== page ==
The holiday break is fast approaching, and book lovers are building their reading lists (and checking them twice)! Whether you’re looking forward to hours of uninterrupted reading time or are only be able to squeeze in a few pages after the kids go to bed, we’ve compiled a list of recommendations based on your plans. Take a look at our suggestions of new vacation books below, complete with publishers’ descriptions.
If You’ll Be Relaxing on the Couch
Mr. Dickens and His Carol by Samantha Silva
Laced with humor, rich historical detail from Charles Dickens’ life, and clever winks to his work, Samantha Silva’s Mr. Dickens and His Carol is an irresistible new take on a cherished classic.
Charles Dickens is not feeling the Christmas spirit. His newest book is an utter flop, the critics have turned against him, relatives near and far hound him for money. While his wife plans a lavish holiday party for their ever-expanding family and circle of friends, Dickens has visions of the poor house. But when his publishers try to blackmail him into writing a Christmas book to save them all from financial ruin, he refuses. And a serious bout of writer’s block sets in.
Frazzled and filled with self-doubt, Dickens seeks solace in his great palace of thinking, the city of London itself. On one of his long night walks, in a once-beloved square, he meets the mysterious Eleanor Lovejoy, who might be just the muse he needs. As Dickens’ deadlines close in, Eleanor propels him on a Scrooge-like journey that tests everything he believes about generosity, friendship, ambition, and love. The story he writes will change Christmas forever.
Why we recommend it: If you enjoy historical fiction and want to lose yourself in a book, Samantha Silva has crafted a lovely novel about Charles Dickens. It’s the tale of an author in the midst of writer’s block who is taken on a journey of self-discovery to rival Scrooge himself. Mr. Dickens and His Carol will bring a delightful bit of sparkle and joy to your Christmas vacation.
If You Need to Escape the Holiday Madness
Year One by Nora Roberts
It began on New Year’s Eve.
The sickness came on suddenly, and spread quickly. The fear spread even faster. Within weeks, everything people counted on began to fail them. The electrical grid sputtered; law and government collapsed — and more than half of the world’s population was decimated.
Where there had been order, there was now chaos. And as the power of science and technology receded, magic rose up in its place. Some of it is good, like the witchcraft worked by Lana Bingham, practicing in the loft apartment she shares with her lover, Max. Some of it is unimaginably evil, and it can lurk anywhere, around a corner, in fetid tunnels beneath the river — or in the ones you know and love the most.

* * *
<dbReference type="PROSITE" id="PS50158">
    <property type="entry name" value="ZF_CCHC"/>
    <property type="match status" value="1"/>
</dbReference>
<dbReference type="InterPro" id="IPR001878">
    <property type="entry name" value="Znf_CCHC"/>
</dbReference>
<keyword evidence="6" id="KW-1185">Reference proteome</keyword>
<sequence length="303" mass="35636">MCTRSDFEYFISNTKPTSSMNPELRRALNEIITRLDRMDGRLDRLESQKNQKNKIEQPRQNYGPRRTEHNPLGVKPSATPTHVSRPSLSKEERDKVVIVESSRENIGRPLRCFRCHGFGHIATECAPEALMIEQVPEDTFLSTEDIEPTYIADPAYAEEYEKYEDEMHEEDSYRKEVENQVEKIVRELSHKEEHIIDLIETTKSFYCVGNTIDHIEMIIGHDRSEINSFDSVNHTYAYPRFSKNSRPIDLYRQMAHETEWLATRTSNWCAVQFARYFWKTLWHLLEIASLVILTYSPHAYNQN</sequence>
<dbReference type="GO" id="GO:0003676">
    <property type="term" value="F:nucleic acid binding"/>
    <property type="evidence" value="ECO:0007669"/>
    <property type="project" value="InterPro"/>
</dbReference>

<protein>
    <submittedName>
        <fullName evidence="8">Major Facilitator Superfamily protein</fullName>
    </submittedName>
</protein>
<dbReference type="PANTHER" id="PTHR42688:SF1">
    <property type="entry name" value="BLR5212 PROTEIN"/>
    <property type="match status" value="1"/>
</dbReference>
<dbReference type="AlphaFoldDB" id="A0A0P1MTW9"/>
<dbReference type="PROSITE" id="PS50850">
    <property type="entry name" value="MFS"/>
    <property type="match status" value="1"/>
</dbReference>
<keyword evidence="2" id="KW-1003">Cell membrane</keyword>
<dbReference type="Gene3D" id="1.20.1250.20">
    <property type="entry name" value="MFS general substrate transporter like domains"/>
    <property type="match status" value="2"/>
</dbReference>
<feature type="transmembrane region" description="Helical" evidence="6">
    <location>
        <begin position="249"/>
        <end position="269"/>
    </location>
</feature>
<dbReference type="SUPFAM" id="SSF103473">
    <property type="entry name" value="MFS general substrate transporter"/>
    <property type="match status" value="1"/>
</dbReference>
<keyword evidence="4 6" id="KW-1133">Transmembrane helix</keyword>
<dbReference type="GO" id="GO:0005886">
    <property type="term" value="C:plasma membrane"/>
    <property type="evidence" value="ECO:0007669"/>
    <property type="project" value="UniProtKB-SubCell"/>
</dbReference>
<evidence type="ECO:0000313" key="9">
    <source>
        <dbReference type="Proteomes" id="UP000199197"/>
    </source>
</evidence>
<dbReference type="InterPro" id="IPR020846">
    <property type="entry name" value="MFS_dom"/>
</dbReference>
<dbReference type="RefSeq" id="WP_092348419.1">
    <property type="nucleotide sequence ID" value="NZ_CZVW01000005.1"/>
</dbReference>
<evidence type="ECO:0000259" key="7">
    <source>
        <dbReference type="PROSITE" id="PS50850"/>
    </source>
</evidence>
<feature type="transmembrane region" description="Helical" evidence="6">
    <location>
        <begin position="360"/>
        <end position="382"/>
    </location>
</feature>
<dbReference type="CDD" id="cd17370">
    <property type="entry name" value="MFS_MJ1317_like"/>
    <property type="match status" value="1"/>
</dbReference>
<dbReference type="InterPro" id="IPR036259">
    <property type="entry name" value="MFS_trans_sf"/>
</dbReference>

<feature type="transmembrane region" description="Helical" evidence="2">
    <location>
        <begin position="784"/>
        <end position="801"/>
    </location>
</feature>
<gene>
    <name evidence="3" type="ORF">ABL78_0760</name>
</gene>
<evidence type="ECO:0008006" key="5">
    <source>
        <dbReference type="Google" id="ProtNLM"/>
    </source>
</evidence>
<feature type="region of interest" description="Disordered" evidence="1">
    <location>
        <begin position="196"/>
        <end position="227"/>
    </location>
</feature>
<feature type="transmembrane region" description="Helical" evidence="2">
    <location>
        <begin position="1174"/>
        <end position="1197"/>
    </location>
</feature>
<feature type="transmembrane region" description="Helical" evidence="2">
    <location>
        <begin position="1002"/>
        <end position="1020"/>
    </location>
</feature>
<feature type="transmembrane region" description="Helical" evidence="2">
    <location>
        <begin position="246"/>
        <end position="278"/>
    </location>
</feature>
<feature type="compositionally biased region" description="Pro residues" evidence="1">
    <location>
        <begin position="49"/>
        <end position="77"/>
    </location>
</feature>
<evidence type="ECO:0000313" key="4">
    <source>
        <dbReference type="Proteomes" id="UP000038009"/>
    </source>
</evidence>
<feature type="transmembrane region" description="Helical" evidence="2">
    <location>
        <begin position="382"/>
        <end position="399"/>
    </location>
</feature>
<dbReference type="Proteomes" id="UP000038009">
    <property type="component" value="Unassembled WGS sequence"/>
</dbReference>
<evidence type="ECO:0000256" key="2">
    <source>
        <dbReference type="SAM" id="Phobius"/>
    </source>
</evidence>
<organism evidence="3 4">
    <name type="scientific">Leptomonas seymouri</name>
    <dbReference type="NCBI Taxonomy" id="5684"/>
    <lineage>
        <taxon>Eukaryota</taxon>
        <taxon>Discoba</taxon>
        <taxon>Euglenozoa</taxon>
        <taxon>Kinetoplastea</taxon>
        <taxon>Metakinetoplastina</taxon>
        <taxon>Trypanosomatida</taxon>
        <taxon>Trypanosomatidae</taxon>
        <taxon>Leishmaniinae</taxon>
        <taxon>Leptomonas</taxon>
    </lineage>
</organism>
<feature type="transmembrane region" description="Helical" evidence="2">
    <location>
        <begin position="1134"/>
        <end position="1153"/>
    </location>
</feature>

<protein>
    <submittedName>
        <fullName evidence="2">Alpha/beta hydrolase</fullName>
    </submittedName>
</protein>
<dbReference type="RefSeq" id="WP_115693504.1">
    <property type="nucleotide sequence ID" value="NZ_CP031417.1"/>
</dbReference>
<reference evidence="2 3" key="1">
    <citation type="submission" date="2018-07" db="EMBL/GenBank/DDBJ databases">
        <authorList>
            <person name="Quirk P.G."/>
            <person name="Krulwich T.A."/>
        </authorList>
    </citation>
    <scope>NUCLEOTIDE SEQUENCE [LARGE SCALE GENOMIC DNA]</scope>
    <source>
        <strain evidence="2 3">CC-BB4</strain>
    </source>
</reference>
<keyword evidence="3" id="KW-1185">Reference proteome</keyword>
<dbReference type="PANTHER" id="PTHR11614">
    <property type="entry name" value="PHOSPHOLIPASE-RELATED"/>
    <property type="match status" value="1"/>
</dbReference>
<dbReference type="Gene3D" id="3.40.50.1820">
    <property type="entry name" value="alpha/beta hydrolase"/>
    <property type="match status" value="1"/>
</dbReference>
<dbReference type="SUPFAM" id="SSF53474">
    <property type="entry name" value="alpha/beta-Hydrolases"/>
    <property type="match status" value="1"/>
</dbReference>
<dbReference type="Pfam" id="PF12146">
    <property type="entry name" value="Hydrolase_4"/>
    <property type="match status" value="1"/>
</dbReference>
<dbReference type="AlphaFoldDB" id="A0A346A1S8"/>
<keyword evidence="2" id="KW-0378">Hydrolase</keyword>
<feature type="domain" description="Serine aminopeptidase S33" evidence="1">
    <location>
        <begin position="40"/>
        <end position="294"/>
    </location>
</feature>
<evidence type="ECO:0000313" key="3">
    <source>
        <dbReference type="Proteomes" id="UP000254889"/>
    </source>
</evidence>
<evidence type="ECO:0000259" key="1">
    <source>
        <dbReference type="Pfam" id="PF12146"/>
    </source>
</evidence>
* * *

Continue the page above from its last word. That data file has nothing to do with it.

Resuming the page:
As word spreads that neither the immune nor the gifted are safe from the authorities who patrol the ravaged streets, and with nothing left to count on but each other, Lana and Max make their way out of a wrecked New York City. At the same time, other travelers are heading west too, into a new frontier. Chuck, a tech genius trying to hack his way through a world gone offline. Arlys, a journalist who has lost her audience but uses pen and paper to record the truth. Fred, her young colleague, possessed of burgeoning abilities and an optimism that seems out of place in this bleak landscape. And Rachel and Jonah, a resourceful doctor and a paramedic who fend off despair with their determination to keep a young mother and three infants in their care alive.
In a world of survivors where every stranger encountered could be either a savage or a savior, none of them knows exactly where they are heading, or why. But a purpose awaits them that will shape their lives and the lives of all those who remain.
The end has come. The beginning comes next.
Why we recommend it: If you can’t take one more Christmas carol and the thought of going shopping makes you want to scream, Nora Roberts will save you. Swap your holiday chaos for the chaos of a fictional plague that starts on New Year’s Eve and marks the end of the world as we know it. Year One — a thrilling post-apocalyptic novel — is something new from the talented and prolific Roberts.
If Christmas Is Your Favorite Holiday
Moonlight Over Manhattan by Sarah Morgan
Determined to conquer a lifetime of shyness, Harriet Knight challenges herself to do one thing a day in December that scares her, including celebrating Christmas without her family. But when dog walker Harriet meets her newest client, exuberant spaniel Madi, she adds an extra challenge to her list—dealing with Madi’s temporary dog sitter, gruff doctor Ethan Black, and their very unexpected chemistry.
Ethan thought he was used to chaos, until he met Madi—how can one tiny dog cause such mayhem? To Ethan, the solution is simple—he will pay Harriet to share his New York apartment and provide twenty-four-hour care. But there’s nothing simple about how Harriet makes him feel.